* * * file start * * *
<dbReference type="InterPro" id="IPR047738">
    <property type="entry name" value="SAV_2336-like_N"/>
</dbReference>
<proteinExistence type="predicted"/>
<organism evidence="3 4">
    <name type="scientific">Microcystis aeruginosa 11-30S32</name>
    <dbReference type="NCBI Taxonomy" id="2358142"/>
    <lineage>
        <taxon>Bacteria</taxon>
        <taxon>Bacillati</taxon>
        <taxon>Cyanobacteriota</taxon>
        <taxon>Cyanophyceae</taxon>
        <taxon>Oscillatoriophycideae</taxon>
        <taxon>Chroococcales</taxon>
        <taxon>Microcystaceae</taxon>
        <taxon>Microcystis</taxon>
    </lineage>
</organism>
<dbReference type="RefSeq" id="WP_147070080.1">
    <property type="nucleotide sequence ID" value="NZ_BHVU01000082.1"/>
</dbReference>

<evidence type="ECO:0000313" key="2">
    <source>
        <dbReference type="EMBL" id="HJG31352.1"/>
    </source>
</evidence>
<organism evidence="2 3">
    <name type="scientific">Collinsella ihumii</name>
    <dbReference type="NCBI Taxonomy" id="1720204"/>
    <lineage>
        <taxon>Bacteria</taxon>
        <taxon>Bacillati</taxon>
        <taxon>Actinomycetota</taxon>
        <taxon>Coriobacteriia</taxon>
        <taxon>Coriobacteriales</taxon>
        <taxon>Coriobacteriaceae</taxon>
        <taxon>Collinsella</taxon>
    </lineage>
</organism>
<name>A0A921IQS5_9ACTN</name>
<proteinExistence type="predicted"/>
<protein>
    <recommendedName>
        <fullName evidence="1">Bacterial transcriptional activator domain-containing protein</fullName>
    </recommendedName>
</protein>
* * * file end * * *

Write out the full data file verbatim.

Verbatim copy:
<dbReference type="InterPro" id="IPR047738">
    <property type="entry name" value="SAV_2336-like_N"/>
</dbReference>
<proteinExistence type="predicted"/>
<organism evidence="3 4">
    <name type="scientific">Microcystis aeruginosa 11-30S32</name>
    <dbReference type="NCBI Taxonomy" id="2358142"/>
    <lineage>
        <taxon>Bacteria</taxon>
        <taxon>Bacillati</taxon>
        <taxon>Cyanobacteriota</taxon>
        <taxon>Cyanophyceae</taxon>
        <taxon>Oscillatoriophycideae</taxon>
        <taxon>Chroococcales</taxon>
        <taxon>Microcystaceae</taxon>
        <taxon>Microcystis</taxon>
    </lineage>
</organism>
<dbReference type="RefSeq" id="WP_147070080.1">
    <property type="nucleotide sequence ID" value="NZ_BHVU01000082.1"/>
</dbReference>

<evidence type="ECO:0000313" key="2">
    <source>
        <dbReference type="EMBL" id="HJG31352.1"/>
    </source>
</evidence>
<organism evidence="2 3">
    <name type="scientific">Collinsella ihumii</name>
    <dbReference type="NCBI Taxonomy" id="1720204"/>
    <lineage>
        <taxon>Bacteria</taxon>
        <taxon>Bacillati</taxon>
        <taxon>Actinomycetota</taxon>
        <taxon>Coriobacteriia</taxon>
        <taxon>Coriobacteriales</taxon>
        <taxon>Coriobacteriaceae</taxon>
        <taxon>Collinsella</taxon>
    </lineage>
</organism>
<name>A0A921IQS5_9ACTN</name>
<proteinExistence type="predicted"/>
<protein>
    <recommendedName>
        <fullName evidence="1">Bacterial transcriptional activator domain-containing protein</fullName>
    </recommendedName>
</protein>